If you thought your SEO job begins and ends with some backlinks and on-site optimization, you’ve probably realized one thing…
SEO is unpredictable these days.
I think we can all agree that it’s getting trickier to get by with only doing the basic SEO activities we’ve all come to use (and abuse).
And I keep harping on this, but it’s still true: We’re only doing SEO to get traffic and visitors.
So, if that’s the ultimate goal, then why not focus on the marketing aspects that, in the end, gives us those visitors?
The good news is that if you do, SEO benefits often follow.
And since Google is hellbent on destroying those who deploy scalable link schemes and tactics, why not seek out links in an indirect manner?
The “freshness” factor of the Google algorithm is being abused left and right, so you could still chase after loopholes if you want to.
But let’s play a longer game that will still yield us traffic and rankings in the long run, and “Google Proof” our work.
Let’s toil in the vineyard of content promotion so we can reap the fruits of our labor.
I’ve put together a list of 6 traffic strategies that still work and essentially taps into existing buckets of traffic, helping you circumvent that long, hard road to page 1.
Let’s do this…
1. Leave Product Reviews (Yes, You Read That Right)
Ever thought about leaving reviews on market and industry related books, media, and products on sites like Amazon? If not, you should consider it.
You can build a reputation as a credible reviewed and your profile displays a link to your website. You can also comment on other reviews and capture really interested traffic that way. Think about it: if someone is reading reviews, they’re really interested in the book or product. And if so, it’s not much of a stretch for them to find your reviews, like it, and end up on your website at some point.
Seems far fetched? Maybe, but have you tried it yet?
Amazon gives you the ability almost run a microblog, with your advice, insights, and being helpful. It’s a huge site and receives a ton of daily traffic. Why not try to catch some of it?
This goes for any product site that allows for reviews.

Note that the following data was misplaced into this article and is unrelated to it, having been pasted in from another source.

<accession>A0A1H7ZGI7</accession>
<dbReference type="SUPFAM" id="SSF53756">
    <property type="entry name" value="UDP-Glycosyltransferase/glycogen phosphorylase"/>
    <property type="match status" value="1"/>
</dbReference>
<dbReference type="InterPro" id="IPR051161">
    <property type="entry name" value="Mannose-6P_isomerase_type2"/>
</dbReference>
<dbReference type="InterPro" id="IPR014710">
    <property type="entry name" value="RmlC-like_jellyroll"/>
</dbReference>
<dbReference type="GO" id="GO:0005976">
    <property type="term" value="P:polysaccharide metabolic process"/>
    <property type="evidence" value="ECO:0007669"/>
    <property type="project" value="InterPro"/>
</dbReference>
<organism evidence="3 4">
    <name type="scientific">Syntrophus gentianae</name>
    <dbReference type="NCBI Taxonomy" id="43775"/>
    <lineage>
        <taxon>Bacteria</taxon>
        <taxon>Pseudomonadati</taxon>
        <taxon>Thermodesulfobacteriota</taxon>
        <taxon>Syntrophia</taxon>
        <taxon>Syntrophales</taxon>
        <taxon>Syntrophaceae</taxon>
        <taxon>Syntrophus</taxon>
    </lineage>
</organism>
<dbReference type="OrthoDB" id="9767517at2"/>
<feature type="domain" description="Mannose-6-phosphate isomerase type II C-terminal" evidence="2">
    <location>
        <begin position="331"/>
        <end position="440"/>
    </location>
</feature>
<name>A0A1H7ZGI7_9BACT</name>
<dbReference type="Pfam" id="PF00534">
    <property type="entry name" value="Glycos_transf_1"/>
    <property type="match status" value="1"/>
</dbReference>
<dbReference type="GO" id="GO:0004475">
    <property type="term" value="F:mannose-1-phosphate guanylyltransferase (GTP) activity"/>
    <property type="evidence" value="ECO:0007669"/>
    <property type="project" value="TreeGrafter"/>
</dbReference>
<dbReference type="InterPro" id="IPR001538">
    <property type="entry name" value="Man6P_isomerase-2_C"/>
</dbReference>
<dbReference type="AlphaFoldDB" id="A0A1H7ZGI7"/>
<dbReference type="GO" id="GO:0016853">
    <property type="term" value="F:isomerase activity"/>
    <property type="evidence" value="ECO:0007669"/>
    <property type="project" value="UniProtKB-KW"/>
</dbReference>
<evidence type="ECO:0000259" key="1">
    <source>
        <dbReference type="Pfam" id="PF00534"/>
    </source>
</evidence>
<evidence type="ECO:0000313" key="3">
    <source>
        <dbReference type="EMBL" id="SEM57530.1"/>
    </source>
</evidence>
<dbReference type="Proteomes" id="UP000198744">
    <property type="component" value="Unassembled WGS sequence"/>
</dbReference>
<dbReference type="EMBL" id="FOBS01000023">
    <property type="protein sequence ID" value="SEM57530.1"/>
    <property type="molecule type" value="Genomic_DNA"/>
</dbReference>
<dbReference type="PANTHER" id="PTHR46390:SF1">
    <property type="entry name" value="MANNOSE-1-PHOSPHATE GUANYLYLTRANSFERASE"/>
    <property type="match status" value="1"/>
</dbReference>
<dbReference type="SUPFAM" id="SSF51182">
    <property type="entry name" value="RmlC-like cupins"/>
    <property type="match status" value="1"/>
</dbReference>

2. Bookmarking Traffic
I know, who does this anymore, right? Everyone.
You can and should still do this. I know there’s limited value in bookmarking links but you’re not looking for link juice here, you want visitors.
- Your blog and site should be on Technorati.com. Do I need to explain why?
- Use Triberr.com to promote and get social shares of your content.
- You can surely find an appropriate sub-reddit on Reddit and submit it.
- Digg.com is still around, and can still be used.
- Remember StumbleUpon? Yep, still worth it to submit your content there.
3. Social Media & Community Traffic
There’s certainly more tactics and strategies for capturing social media traffic, so we’re not pretending to go in-depth here. The focus is on small actions you can take:
- Extract short snippets from your content that you use in your posts and updates on Facebook, Twitter, Pinterest, and Google+. This would be with headline variations, short quotes, statistics, and statements from the content piece.
- Collect 30+ of them and share them once a day for a couple of weeks.
- If your topic and content fits on a site like Pinterest, create a board and pin all your posts to it.
- Use Instagram (you have an account for your site, right?) to share images from your blog posts.
- Share in LinkedIn groups and on your profile as well as your business page.
- Use content curation sites and feeds like Bloglovin.com to drive traffic to your site.
- Likewise, Tumblr is perfect for sharing niche-focused content and worthwhile to have a microblog with.
- Sign up for Empire Avenue and reward, and get rewarded, for sharing content and generate network engagement to your blog.
- Got some how-to posts and domain knowledge? Get on Quora and get involved with the question and answer format.